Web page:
8. The fuel delivery system as in claim 7, wherein:
the fuel tank has a first tank chamber and a second tank chamber separately defined within the fuel tank,
the first jet pump and the second jet pump are disposed in order to transfer the fuel contained within the first tank chamber and the second tank chamber to the reservoir.
9. The fuel delivery system as in claim 8, wherein the reservoir is disposed within the first tank chamber.
10. The fuel delivery system as in claim 9, wherein the first jet pump is disposed within the second tank chamber and the second jet pump is disposed within the first tank chamber.
11. The fuel delivery system as in claim 10, wherein the second flow path extends from the first tank chamber to the outside of the fuel tank and then extends into the second tank chamber.
12. The fuel delivery system as in claim 11, further including a device for resiliently maintaining the position of the first jet pump in a position adjacent to a bottom of the second tank chamber.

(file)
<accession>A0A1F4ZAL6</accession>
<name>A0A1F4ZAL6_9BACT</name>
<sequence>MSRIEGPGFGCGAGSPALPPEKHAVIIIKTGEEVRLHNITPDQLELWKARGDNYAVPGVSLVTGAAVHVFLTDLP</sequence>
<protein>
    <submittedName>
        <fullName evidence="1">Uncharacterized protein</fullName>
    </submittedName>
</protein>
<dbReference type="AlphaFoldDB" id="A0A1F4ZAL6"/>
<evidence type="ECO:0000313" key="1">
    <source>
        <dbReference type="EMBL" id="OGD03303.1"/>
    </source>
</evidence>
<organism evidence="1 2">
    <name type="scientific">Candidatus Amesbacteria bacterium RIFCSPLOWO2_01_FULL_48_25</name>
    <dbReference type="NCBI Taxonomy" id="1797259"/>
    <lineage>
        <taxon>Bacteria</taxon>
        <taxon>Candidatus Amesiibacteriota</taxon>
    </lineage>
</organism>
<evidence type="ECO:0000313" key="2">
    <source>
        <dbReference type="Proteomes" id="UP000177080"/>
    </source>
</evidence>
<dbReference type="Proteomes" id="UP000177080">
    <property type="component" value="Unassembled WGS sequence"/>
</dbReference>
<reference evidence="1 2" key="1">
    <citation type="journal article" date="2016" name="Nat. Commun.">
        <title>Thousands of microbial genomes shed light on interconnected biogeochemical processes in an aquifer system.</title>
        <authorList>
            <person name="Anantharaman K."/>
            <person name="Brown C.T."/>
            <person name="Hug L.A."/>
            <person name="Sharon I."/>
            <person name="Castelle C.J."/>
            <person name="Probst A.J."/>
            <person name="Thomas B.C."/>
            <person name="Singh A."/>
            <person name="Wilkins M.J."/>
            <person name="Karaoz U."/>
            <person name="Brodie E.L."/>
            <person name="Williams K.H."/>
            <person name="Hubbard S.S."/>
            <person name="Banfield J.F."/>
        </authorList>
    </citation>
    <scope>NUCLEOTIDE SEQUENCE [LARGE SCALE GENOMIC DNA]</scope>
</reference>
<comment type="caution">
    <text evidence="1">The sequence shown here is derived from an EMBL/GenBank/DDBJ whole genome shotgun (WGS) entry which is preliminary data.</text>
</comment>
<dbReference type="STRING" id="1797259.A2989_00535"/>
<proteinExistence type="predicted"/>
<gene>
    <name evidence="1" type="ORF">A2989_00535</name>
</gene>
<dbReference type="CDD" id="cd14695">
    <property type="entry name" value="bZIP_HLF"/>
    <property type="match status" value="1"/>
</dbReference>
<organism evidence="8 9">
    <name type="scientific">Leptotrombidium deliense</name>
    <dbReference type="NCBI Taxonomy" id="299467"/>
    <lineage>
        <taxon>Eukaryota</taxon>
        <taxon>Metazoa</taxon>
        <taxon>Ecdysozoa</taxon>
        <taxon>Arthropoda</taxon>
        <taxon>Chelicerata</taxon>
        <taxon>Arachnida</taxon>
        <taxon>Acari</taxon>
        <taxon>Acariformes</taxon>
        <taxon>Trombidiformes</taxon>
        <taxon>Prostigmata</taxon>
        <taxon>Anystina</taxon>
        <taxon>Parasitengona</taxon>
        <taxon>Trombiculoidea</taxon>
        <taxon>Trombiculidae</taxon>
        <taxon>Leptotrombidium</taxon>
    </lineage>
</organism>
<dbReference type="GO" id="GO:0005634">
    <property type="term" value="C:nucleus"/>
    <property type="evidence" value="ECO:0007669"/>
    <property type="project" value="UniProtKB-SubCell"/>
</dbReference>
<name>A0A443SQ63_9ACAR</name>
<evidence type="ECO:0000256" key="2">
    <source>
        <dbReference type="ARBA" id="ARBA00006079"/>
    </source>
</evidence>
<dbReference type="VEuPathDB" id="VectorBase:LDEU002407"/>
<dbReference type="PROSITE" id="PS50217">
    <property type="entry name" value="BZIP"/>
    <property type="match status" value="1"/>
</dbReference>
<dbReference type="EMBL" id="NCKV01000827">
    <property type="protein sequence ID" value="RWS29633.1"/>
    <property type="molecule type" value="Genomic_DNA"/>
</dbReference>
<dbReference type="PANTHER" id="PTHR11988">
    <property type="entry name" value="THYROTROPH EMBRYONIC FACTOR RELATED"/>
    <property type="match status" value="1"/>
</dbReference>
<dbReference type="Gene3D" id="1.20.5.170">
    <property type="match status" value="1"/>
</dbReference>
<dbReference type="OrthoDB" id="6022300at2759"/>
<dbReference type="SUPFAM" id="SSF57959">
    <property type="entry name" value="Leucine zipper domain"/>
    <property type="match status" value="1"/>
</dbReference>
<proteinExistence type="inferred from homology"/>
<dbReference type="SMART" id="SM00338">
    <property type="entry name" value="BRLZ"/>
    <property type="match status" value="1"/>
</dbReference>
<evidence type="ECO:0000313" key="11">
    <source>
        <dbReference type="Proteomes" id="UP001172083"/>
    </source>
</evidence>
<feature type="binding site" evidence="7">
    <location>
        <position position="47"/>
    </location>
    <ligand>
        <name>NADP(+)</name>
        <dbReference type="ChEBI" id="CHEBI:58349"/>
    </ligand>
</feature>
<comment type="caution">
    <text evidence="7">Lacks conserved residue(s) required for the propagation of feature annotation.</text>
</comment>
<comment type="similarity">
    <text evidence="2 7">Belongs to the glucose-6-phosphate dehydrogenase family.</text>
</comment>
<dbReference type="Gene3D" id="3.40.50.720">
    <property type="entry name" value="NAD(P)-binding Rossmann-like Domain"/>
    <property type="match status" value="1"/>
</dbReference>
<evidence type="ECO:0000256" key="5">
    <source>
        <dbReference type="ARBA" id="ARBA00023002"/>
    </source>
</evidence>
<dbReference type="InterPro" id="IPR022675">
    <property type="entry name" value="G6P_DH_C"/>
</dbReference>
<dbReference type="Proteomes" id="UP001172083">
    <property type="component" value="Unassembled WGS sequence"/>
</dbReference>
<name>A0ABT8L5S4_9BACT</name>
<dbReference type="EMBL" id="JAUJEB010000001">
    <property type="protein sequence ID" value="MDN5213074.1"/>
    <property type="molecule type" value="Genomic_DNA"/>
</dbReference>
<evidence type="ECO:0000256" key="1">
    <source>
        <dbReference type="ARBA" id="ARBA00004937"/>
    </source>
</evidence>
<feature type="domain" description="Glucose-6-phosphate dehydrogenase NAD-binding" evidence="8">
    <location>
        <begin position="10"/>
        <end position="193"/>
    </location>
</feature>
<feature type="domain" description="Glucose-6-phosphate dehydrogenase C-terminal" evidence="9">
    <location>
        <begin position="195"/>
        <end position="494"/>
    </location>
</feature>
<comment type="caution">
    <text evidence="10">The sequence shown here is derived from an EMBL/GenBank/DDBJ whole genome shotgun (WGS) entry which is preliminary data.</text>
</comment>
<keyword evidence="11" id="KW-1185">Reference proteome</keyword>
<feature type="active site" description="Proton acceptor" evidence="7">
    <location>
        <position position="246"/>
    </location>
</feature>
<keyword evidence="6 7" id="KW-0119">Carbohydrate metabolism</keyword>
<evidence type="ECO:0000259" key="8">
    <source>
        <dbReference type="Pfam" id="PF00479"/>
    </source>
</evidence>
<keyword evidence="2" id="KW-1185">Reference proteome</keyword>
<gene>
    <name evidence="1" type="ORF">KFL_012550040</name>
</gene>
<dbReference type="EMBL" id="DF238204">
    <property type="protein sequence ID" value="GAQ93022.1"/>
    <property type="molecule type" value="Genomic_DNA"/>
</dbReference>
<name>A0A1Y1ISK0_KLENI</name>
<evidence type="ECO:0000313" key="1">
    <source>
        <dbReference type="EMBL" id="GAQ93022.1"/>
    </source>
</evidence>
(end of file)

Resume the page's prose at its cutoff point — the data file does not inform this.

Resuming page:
13. The fuel delivery system as in claim 9, wherein the first jet pump is disposed within the first tank chamber and the second jet pump is disposed within the second tank chamber.
14. The fuel delivery system as in claim 13, wherein the third flow path extends from the first tank chamber to the outside of the fuel tank and then extends into the second tank chamber.
15. The fuel delivery system as in claim 14, further including a device for maintaining the position of the second jet pump in a position adjacent to a bottom of the second tank chamber.
16. A fuel delivery system for delivering fuel from a fuel tank to an engine, comprising:
a reservoir disposed within the fuel tank;
a fuel pump arranged and constructed to draw the fuel from within the reservoir, comprising;
a first port; and
a second port;